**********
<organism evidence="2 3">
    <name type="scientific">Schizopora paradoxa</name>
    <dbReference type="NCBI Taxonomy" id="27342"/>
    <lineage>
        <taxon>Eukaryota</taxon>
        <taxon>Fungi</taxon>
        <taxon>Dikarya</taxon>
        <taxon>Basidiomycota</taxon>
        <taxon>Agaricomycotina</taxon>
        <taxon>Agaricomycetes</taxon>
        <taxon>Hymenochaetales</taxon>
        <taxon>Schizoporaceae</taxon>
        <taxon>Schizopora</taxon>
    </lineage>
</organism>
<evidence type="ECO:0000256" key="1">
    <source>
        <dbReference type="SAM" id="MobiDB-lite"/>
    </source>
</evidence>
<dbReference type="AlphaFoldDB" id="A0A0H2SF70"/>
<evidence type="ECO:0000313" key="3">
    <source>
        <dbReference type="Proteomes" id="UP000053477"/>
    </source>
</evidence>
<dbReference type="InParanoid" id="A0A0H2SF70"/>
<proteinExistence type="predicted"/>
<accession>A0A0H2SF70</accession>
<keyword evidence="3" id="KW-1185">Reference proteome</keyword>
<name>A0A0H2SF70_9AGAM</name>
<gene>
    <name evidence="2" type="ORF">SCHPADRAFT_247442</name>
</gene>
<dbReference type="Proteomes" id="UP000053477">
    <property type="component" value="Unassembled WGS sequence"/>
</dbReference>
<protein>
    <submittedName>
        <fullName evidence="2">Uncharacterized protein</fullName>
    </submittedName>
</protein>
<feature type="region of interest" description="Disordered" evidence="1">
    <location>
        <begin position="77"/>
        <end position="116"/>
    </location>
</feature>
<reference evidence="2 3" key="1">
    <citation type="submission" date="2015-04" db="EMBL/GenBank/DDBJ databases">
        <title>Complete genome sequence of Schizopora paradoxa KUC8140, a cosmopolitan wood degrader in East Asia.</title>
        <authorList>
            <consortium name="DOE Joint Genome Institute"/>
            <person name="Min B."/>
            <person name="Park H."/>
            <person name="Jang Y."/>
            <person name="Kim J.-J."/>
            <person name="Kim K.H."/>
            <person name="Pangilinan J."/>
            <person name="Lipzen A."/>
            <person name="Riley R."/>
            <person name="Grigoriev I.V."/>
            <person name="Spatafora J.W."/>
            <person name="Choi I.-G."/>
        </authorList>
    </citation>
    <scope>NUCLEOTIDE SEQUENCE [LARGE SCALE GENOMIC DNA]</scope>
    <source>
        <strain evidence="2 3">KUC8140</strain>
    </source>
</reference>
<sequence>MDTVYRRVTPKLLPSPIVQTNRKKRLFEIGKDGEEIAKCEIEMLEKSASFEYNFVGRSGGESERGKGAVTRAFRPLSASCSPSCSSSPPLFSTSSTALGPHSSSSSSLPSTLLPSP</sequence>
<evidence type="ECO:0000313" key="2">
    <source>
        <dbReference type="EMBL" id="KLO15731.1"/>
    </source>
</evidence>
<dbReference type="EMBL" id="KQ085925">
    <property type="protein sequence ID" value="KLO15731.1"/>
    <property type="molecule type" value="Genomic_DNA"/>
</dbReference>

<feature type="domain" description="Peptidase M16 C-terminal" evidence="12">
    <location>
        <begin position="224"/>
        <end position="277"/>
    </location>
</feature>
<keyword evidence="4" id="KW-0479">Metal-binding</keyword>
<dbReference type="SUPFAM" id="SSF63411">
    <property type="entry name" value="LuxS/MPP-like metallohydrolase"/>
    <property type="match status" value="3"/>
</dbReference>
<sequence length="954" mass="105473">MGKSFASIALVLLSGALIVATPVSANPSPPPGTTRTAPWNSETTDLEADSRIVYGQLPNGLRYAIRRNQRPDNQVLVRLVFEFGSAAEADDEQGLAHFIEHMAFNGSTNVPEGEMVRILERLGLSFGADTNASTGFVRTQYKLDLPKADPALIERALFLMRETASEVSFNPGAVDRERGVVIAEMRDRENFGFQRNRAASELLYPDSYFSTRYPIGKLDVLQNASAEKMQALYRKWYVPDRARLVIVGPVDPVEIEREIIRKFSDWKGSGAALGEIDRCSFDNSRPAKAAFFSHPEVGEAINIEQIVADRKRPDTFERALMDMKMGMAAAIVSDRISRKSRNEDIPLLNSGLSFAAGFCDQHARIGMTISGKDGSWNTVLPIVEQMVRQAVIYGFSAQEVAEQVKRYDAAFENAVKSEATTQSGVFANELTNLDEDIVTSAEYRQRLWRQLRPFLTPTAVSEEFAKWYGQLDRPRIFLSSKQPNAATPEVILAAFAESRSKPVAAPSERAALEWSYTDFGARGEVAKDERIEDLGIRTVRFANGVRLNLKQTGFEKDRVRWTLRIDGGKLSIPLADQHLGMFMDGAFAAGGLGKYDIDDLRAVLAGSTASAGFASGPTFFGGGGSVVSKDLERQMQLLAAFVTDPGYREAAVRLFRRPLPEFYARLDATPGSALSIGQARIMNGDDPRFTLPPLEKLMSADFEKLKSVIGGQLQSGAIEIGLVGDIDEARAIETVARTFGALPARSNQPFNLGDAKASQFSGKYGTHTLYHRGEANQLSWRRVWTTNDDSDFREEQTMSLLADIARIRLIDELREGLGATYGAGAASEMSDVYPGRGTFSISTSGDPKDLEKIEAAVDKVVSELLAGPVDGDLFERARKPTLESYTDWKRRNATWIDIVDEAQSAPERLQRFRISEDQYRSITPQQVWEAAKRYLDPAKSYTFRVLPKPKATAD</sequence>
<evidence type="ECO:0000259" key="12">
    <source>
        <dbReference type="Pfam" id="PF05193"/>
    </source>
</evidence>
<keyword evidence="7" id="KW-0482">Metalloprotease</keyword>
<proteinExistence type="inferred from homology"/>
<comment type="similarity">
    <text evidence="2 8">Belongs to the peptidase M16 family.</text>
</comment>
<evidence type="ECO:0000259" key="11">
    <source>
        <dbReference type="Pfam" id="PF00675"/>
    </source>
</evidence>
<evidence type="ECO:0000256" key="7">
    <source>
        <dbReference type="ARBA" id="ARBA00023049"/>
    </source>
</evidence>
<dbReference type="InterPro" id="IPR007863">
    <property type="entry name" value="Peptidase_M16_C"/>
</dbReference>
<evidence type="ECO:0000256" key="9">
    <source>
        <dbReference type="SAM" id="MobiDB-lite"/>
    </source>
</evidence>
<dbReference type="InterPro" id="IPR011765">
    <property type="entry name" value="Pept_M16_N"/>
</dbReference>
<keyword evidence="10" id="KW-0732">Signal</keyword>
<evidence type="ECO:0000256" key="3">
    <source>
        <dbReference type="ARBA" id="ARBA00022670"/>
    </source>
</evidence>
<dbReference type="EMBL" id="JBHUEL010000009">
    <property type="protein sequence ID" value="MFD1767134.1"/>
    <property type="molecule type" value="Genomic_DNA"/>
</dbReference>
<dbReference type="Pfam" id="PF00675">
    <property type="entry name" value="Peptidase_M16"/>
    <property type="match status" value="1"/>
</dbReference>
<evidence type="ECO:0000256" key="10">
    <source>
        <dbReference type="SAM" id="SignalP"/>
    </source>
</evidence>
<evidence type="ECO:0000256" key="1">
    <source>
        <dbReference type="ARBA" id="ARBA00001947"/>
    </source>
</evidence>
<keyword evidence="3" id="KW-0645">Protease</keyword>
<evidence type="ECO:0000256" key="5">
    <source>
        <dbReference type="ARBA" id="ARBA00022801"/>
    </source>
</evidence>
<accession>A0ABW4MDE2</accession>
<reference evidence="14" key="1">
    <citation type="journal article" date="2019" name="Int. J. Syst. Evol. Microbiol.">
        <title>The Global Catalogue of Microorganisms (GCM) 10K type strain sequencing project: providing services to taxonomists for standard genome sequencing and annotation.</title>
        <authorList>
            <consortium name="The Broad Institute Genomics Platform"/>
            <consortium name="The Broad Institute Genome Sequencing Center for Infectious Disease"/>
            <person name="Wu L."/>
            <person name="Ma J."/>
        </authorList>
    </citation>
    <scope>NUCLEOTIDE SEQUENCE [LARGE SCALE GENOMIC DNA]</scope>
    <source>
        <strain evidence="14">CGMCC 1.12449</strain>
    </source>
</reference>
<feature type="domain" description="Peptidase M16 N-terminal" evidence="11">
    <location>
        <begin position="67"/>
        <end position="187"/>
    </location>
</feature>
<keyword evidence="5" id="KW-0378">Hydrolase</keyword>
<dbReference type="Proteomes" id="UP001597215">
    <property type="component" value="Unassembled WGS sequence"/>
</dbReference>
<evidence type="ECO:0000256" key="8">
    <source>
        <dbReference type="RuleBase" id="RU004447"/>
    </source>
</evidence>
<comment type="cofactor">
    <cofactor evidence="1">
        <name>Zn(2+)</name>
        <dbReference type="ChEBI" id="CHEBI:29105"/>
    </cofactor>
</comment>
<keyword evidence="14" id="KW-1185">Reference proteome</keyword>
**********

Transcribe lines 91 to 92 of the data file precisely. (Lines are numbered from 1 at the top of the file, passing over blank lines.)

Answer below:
    <property type="match status" value="3"/>
</dbReference>